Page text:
Christal Campbell and Susan Sandford of the Dane County Land and Water Resources Department gave the next presentation of the day about the Ripple Effects website. Ripple-effects.com was created by the Dane County Land and Water Resources Department and the Madison Area Municipal Stormwater Partnership (MAMSWaP), which involves 21 municipalities working together to reduce stormwater impacts to Dane County lakes, rivers, and streams.

Ripple Effects resources

The educational efforts of Ripple Effects include Plant Dane,WI Salt Wise, Leaf-free Streets for Clean Waters, as well as information about rain gardens and rain barrels, erosion control, storm drain marking and murals, home and lawn care resources, and more! Teachers may enjoy the Enviroscape Watershed Model, which can be borrowed to help teach about human impacts on our watershed.

Another great teaching resource on the site is a video that provides information about stormwater. It explains where our stormwater goes and talks about actions we can take to prevent stormwater pollution.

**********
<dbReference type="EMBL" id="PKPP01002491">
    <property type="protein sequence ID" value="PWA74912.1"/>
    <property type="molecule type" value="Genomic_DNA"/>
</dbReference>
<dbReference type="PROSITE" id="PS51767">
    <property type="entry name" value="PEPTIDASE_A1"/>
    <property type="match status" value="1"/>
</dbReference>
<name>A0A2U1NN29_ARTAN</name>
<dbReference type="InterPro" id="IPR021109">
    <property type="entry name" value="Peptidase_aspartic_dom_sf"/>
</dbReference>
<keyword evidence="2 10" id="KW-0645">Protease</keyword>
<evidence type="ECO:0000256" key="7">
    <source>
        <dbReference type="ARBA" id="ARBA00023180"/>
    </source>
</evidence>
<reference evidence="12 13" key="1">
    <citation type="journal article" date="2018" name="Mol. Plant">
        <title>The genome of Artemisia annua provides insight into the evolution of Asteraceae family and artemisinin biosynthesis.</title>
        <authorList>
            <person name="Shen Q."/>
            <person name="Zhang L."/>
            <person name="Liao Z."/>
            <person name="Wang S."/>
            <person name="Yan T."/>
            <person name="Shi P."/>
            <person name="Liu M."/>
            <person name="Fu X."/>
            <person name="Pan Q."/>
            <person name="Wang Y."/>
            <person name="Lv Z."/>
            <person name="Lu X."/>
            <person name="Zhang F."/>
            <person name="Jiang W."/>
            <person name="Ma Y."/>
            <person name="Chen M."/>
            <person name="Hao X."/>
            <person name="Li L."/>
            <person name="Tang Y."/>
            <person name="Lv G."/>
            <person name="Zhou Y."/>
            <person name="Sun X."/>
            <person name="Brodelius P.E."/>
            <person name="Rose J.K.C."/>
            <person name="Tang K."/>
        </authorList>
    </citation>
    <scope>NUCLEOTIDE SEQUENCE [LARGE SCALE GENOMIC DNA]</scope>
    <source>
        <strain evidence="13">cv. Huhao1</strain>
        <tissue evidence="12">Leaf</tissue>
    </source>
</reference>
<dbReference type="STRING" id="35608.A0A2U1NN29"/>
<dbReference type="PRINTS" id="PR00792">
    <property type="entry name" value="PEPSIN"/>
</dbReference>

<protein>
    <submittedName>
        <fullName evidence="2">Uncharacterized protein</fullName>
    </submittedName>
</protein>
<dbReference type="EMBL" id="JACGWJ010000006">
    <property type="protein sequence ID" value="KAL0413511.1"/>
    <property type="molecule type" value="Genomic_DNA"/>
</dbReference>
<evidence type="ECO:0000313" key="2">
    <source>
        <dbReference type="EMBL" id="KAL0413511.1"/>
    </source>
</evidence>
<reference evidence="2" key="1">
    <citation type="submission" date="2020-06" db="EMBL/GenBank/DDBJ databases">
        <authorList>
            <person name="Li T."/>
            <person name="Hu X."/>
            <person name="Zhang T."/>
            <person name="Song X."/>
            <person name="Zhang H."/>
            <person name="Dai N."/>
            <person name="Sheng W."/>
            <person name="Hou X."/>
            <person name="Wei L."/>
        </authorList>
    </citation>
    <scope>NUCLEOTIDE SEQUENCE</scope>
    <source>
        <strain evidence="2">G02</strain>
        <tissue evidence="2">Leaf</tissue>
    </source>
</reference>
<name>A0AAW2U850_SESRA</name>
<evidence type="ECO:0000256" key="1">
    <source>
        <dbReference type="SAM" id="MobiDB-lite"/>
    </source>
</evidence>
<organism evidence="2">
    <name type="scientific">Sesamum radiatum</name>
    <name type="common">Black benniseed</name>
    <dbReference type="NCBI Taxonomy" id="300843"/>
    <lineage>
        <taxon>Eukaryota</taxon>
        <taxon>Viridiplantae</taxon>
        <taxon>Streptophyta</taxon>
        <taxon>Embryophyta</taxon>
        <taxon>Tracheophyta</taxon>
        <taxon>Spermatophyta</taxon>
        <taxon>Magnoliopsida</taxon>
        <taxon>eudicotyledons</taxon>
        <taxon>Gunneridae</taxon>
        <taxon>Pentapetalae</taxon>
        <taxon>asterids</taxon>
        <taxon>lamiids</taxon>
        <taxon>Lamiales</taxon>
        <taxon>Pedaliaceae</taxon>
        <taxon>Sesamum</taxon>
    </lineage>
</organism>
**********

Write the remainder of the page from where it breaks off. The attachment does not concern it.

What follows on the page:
Yahara Pride Farms

Pat Murphy of Yahara Pride Farms spoke to our Yahara Watershed Academy cohort about how farmers are helping reduce the amount of phosphorus that reaches our Yahara lakes. Yahara Pride Farms is a nonprofit founded in 2011, in partnership with Clean Lakes Alliance. It’s a group of farmers who came together to help improve the water quality in our watershed, while continuing to balance the profitability of farms.

Yahara Pride Farms is working on conservation practices such as cover crops, vertical manure injection, strip tillage, and more. Their efforts have reduced “edge-of-field” phosphorus loss by 24,802 pounds since 2012. One pound of phosphorus can generate 500 pounds of algae in our lakes.